Yesterday (well-behind this year’s observance of the Octave Day of Easter, aka Second Sunday of Easter, aka Divine Mercy Sunday, aka Thomas Sunday) marked the feast of a rather obscure saint, Bishop Richard of Chichester.
I’d never heard of him before reading Ann Garrido’s Redeeming Administration. There she makes the rather interesting observation:
Richard is one of the few saints on the Church’s calendar to be honored solely for the holiness he practiced in ministry of administration. He was not martyred. He was not known to work miracles during his lifetime. He did not write any famous books or leave any remarkable sermon texts. He did not found a new religious congregation. He was simply the bishop of a small diocese in the south of England during a chaotic time int he history of that diocese. (64)
Reflecting on his life and ministry, Garrido makes the critical connection between management, leadership, administration and agape love.
That’s right. Love.
Christian love is not a feeling; it is a consistent choice. And this love has value all its own…not because it makes us feel better or results in anything good, but because the act of loving is itself good. (57)
Despite starting our his service as bishop by being locked out of his residence and having the diocese’s funds stolen by Henry III, St. Richard brought the diocese to a new level of organization, service, justice, sacramental practice, and spirituality during a trying time (62).
Agape, Jesus-shaped, Holy Spirit inspired love is the only lasting motivation and power that enables us to lead with this integrity, courage, and selfless service.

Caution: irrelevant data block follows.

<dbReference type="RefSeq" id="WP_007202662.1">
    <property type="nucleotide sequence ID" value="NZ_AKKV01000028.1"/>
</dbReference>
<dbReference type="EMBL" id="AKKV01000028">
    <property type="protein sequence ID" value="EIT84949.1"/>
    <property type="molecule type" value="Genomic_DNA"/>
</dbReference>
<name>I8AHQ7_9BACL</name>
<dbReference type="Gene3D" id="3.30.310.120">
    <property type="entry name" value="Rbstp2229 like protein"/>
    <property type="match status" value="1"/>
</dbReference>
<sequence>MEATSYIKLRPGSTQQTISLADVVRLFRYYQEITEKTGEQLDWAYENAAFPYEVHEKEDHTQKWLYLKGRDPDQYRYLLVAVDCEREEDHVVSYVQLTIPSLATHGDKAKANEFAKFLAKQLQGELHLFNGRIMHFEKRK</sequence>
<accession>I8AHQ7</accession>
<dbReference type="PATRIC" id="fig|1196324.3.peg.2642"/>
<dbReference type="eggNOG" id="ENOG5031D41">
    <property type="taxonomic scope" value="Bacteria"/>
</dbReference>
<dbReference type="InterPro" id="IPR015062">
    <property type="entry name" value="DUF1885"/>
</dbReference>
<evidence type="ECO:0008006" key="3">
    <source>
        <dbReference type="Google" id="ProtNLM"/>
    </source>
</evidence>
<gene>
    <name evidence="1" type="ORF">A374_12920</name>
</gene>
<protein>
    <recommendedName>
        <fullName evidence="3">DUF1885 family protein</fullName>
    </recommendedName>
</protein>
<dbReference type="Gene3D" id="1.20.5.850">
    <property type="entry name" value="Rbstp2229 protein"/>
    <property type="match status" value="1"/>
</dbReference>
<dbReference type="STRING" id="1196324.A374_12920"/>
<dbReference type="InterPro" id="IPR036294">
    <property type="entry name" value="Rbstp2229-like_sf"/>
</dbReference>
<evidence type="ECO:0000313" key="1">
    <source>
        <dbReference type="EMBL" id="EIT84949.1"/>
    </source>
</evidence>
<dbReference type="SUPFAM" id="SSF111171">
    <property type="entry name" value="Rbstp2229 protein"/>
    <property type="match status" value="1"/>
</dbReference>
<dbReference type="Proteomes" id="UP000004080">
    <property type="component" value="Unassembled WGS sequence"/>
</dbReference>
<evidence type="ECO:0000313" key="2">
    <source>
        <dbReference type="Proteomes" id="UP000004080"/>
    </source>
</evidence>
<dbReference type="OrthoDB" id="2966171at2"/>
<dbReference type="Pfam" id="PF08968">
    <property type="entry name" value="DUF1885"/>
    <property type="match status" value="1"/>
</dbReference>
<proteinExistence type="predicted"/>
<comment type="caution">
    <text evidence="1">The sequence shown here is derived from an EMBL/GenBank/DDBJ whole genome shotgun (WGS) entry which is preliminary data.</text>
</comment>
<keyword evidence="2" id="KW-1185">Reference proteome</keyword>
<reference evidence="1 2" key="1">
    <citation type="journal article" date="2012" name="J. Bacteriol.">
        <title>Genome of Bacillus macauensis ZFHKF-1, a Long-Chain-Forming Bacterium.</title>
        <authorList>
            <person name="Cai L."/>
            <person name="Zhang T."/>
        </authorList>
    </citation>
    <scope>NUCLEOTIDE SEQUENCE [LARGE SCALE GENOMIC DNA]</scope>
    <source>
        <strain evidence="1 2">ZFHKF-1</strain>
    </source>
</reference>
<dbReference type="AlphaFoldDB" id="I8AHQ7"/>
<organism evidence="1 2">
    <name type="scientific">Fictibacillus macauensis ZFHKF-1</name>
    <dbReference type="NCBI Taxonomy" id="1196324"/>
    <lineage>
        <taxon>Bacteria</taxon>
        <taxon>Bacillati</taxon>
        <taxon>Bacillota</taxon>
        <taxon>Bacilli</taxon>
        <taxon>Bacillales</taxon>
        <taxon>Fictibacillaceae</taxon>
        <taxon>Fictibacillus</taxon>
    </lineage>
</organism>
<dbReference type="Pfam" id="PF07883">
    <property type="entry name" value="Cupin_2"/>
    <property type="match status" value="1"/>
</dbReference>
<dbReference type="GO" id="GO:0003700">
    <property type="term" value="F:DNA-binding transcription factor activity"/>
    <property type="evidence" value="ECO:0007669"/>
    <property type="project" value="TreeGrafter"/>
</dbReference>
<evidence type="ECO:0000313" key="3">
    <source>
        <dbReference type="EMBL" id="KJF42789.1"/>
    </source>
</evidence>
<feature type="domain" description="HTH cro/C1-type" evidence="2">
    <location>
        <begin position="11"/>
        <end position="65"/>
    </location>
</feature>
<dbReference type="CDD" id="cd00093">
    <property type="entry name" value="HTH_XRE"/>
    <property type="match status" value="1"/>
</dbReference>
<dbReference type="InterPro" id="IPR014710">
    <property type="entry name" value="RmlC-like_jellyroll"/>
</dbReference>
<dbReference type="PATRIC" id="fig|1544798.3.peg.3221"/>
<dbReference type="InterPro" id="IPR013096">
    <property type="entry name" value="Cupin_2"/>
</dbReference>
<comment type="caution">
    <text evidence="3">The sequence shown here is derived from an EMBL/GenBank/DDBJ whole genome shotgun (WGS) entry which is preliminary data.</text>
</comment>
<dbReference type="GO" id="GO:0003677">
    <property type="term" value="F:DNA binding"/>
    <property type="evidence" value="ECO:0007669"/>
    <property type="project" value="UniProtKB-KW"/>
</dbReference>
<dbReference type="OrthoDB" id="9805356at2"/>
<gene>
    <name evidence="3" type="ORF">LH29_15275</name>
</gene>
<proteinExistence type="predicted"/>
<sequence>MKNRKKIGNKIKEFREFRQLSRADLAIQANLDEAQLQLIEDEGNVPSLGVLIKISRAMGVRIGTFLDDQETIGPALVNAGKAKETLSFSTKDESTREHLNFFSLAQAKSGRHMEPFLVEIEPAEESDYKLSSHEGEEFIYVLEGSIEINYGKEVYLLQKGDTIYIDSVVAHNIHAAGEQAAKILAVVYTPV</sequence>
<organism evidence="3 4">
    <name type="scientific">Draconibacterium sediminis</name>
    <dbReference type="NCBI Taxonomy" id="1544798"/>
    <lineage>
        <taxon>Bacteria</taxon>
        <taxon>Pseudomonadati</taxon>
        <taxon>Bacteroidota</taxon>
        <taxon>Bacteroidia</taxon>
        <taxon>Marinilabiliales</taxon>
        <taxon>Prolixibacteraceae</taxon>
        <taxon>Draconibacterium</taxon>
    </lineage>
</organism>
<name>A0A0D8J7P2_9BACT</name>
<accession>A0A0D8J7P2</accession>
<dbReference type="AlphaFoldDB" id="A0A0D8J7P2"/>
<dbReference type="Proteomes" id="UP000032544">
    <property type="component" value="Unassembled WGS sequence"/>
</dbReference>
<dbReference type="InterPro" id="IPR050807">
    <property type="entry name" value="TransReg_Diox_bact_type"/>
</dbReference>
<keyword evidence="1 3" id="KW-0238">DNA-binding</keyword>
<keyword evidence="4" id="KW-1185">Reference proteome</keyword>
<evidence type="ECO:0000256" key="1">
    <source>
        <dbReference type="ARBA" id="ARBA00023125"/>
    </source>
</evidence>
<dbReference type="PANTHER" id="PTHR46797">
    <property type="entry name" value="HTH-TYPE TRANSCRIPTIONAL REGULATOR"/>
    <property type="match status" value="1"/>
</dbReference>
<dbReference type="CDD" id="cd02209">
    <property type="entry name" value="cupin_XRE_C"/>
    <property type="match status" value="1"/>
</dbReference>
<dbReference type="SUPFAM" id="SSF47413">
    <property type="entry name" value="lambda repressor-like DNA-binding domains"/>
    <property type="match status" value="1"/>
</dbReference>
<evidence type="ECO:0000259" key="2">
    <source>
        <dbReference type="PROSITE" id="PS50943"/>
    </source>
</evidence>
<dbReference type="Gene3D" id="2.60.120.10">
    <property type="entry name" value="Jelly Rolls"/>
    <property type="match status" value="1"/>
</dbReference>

Leadership, management, and administration in ministry requires, indeed demands this deep love. The love that “might not leave us feeling peaceful or happy” (57). Ministerial leaders must often make the difficult choices to love those who will likely not be around or able to say thanks or show the most gratitude. Ministry leaders must sometimes address problems or issues that even bring anger or sadness to those around them. Yet through it all, leaders must love in a selfless way, since promoting growth and/or the common good often requires pruning, or the integrity to speak with bluntness or urgency. (Just think of how the prophet Nathan was called to this…)
Ministerial leadership and administration, “offers the opportunity to grow in the capacity for agape…[it] encourages the practices of giving oneself freely and abundantly without always knowing what good one has done or who has been touched. It urges one to love without expecting emotional gratification in return” (58).
Happy feast day, St. Richard! Pray for each and every one of us stepping out, in Jesus’ love, to lead.